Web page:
EP: Starting from a profitability and business-to-business point of view, our utilization levels are much better than other offices in the region. That is because our office is larger and has a mix of large-scale transactions and day-to-day bread and butter corporate maintenance: HR issues, IT issues, small day to day work that never stopped and kept us going, though that will inevitably slow in the summer.

From an organizational point of view, I think we have already seen that we will never go back in a lot of ways, because people are scared and do not want get back to office. We have to build up a very safe environment for at least a year to a year-and-a-half until a vaccine is found. That may mean working in smaller teams, for example, for the whole summer, or working in staggered shifts. Like several other companies, we will return to the office in June; however, that will be in rotation and with implementing strict hygiene and other rules to keep ourselves and our colleagues safe. I believe we will have to have this system in place for a longer period of time.

If the virus comes back in the autumn, we may have to send people home again. But the new digital world is working really well. We can work more from home in the future, so we may never be back as it was with everyone in the office all the time. That is harder from a team building perspective. We can work from home, but it is not the same when you do not meet, do not exchange ideas, there no brain storming.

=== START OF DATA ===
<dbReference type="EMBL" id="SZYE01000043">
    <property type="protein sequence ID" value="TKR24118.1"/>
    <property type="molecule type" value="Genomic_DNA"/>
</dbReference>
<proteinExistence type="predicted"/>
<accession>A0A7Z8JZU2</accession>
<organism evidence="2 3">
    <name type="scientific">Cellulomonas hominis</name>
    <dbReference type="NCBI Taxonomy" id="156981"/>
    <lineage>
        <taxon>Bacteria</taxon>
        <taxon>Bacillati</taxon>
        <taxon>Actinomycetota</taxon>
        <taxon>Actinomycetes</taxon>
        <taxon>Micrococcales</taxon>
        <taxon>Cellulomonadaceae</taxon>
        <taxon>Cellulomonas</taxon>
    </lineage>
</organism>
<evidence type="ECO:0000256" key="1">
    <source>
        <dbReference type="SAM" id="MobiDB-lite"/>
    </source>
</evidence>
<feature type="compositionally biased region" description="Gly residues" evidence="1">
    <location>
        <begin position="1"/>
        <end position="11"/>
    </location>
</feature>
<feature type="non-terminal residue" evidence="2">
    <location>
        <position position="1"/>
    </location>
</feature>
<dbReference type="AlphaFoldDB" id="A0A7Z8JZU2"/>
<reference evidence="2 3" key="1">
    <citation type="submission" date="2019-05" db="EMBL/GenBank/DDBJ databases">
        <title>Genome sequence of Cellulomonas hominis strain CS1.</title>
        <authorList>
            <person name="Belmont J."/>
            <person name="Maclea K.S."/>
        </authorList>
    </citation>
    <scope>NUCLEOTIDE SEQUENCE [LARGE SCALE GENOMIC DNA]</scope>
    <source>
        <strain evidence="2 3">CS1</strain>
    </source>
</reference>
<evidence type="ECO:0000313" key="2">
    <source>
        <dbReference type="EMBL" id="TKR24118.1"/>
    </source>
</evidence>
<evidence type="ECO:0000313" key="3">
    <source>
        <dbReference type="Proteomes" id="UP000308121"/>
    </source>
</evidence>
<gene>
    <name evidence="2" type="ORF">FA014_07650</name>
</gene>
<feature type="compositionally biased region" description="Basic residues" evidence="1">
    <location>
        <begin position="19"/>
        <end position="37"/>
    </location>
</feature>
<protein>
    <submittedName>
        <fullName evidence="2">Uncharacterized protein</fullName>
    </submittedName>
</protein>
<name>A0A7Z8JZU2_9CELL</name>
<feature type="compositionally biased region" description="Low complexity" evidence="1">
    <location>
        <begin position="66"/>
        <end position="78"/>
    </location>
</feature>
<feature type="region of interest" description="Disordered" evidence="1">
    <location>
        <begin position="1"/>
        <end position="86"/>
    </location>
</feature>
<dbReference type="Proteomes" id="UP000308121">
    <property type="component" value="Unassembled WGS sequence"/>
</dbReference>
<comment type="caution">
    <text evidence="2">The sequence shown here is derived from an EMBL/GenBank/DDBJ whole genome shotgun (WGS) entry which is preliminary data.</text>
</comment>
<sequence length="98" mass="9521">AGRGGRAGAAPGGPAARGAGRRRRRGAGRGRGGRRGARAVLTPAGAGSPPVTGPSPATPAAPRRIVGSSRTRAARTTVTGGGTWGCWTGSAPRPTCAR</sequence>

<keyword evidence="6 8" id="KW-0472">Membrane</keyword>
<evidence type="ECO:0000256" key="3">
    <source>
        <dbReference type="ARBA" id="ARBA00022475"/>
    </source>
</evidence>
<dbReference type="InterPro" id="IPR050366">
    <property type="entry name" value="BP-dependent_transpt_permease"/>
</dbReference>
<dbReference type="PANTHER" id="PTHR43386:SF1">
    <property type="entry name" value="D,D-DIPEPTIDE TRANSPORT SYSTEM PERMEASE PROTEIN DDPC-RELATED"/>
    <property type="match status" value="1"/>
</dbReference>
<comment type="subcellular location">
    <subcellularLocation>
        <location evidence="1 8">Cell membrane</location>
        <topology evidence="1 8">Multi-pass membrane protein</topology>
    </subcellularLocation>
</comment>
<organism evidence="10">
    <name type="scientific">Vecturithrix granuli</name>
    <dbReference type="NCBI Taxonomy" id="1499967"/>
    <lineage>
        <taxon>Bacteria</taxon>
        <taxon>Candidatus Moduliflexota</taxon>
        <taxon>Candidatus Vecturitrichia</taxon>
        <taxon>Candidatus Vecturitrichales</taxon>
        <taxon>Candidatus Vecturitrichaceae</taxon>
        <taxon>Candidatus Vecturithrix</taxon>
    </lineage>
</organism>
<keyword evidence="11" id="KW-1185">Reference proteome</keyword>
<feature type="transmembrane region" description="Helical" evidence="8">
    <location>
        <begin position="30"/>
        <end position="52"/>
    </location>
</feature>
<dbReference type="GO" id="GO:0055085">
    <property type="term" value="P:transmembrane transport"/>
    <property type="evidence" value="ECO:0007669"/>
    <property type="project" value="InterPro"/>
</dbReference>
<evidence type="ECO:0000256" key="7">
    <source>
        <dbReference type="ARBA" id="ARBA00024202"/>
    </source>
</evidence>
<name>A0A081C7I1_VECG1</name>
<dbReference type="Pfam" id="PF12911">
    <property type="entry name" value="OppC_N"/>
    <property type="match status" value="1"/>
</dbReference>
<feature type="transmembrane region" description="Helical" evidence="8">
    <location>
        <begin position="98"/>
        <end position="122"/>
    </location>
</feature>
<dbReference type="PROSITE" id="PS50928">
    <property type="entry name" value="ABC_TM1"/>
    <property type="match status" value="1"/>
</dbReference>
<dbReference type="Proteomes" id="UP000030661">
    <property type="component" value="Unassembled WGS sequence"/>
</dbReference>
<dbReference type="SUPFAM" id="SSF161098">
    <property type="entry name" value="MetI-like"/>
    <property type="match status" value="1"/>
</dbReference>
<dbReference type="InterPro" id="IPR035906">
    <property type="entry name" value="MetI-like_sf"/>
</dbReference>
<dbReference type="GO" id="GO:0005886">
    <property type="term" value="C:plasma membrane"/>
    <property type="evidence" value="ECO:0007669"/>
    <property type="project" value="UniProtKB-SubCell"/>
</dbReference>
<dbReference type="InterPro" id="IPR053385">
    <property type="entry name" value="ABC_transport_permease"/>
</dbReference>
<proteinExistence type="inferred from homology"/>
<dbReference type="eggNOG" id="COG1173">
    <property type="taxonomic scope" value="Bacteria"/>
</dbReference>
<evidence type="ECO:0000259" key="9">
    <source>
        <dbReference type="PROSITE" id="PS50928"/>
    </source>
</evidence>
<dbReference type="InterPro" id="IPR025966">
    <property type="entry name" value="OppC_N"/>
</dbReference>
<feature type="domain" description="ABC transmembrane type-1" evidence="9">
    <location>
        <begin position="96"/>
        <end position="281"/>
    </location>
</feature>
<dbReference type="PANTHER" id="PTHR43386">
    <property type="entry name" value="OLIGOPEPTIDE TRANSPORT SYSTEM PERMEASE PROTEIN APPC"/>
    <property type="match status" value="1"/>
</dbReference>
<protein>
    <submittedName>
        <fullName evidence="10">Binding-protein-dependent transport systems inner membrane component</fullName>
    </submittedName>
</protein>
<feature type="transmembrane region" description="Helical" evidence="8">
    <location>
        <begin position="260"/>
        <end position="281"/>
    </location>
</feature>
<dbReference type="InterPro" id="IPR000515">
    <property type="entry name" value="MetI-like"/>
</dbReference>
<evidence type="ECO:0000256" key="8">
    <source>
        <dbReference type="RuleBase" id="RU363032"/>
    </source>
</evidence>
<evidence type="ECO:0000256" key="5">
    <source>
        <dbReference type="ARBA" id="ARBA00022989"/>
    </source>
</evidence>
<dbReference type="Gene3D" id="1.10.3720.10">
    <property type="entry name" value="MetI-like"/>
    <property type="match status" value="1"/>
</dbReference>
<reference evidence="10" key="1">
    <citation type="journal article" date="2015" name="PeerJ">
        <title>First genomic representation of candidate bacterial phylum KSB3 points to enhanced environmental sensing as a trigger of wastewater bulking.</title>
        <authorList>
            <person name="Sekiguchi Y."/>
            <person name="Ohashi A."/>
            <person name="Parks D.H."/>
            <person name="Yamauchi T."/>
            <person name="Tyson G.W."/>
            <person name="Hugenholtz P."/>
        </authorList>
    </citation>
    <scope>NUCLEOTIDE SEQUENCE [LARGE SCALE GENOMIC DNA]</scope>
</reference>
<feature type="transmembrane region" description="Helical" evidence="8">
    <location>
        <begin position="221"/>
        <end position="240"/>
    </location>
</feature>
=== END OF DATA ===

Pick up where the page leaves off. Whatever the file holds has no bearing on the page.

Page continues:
BBJ: How have your clients reacted? Was there a call to stop projects, or a demand for more help? What have been the most common concerns?

EP: Digitalization has been the big thing. If you have a team doing technical law, you are being asked to speed up these projects. There are other examples; for instance, our real estate team has completed a major transaction during the lockdown in a completely digital manner, they have not met the client at all, and meetings, negotiations took place online.

BBJ: Have there been any key issues highlighted by the crisis?

EP: Sorting out documentation issues, signatures, notarized contracts. It is all rather difficult at times like this! Clients want simple documents and forms, less should be notarized or read out aloud in front of witnesses than is the case now. Hungary is rather bureaucratic in this regard; so much has to be done before a notary public, but does it really need to be?

BBJ: What will be the most important legal and business tasks for helping the markets reopen?

EP: I think the government has done a pretty good job. When new legislation is made in a hurry and in very difficult circumstances, you can always find weak spots, issues that need fixing if you want to. The important thing then in to bring in new legislation. Employment support, for example, was not being delivered as widely as the government would have hoped. The government understood this and changed the law.

I think new insolvency legislation will be required or there will be a wave of insolvencies and bankruptcies. We have started a program regionally called Recovery & Rebound that focuses on businesses returning and key issues our clients may face in the next months or so. Besides this, we have been continuously training our people – this is nothing new at CMS – and are currently running training on restructuring and insolvency not only for our banking professionals.

BBJ: What do you think will be the lasting impacts?

EP: How we go about law will change in the short-term, whatever else changes, at least for the next one, one-and-a-half years. We [at CMS] are lucky because all this day to day work has helped keep us afloat. I think we are going to see a lot more digital application of law in the future.